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Artwork by Romare Bearden

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About the Artist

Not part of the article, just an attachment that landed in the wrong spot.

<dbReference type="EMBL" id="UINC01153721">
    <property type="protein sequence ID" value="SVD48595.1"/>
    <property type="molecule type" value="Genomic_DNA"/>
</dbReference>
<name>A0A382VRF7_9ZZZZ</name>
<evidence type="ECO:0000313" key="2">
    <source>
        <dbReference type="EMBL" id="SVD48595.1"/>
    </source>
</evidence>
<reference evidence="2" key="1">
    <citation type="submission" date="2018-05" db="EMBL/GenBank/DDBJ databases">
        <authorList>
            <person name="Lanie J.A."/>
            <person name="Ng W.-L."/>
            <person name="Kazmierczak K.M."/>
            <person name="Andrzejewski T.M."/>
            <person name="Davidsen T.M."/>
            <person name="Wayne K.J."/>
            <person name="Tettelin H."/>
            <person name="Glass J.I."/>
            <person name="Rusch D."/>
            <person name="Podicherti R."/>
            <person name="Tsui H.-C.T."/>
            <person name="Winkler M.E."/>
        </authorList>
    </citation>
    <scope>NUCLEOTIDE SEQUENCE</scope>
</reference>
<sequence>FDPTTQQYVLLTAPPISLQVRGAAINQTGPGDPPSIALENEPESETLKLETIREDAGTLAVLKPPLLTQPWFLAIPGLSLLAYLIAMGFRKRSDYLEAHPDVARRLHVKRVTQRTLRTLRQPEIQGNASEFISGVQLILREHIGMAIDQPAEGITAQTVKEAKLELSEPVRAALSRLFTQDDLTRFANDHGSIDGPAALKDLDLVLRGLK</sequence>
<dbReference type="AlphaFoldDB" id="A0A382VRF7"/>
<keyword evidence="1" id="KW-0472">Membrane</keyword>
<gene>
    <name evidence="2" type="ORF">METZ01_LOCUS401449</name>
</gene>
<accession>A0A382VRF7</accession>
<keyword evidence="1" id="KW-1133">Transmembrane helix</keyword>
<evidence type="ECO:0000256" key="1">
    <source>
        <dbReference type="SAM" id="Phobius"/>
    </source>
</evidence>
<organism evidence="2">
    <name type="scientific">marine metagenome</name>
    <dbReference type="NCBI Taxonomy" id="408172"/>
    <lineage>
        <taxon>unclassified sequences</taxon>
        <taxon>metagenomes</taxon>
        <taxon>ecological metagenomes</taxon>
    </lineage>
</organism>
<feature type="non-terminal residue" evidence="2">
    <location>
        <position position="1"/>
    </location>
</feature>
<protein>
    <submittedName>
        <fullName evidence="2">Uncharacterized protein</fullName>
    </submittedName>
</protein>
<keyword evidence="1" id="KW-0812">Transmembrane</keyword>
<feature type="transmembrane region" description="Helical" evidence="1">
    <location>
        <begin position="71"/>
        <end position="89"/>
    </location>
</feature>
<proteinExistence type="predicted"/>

This painter, collagist, writer and art historian studied at New York University, where he earned a Bachelor of Science degree in 1935. At the Art Students League he worked with George Grosz in 1936-1937. He attended Columbia University in 1943. Between 1950 and 1954 Bearden studied at Paris at the Sorbonne. While in Paris he met Brancusi and Georges Braque, influencing his work toward abstraction. In Bearden’s own words, his primary concern in his art is to "establish a world through art in which the validity of my Negro experience would live and make its own logic". He did cubistic figurative work, abstractionist work and the collages for which he is best known. These works consist of fragments from photographs, magazines, newsprints and other pre-existing materials. All of his art is a visual affirmation of African American life and culture in U.S. society. He incorporated jazz, baptisms, parades, funerals and all aspects of black American life. The collages express life from rural North Carolina to black neighborhoods in Pittsburgh and Harlem. His first major retrospective on the West Coast opened in December 1991 at UCLA’s Wight Art Gallery. This highly celebrated artist has been investigated most recently in a book published in 2003 titled The Art of Romare Bearden by Ruth E. Fine. Myron Schwartzman penned Romare Bearden, His Life and Art in 1990.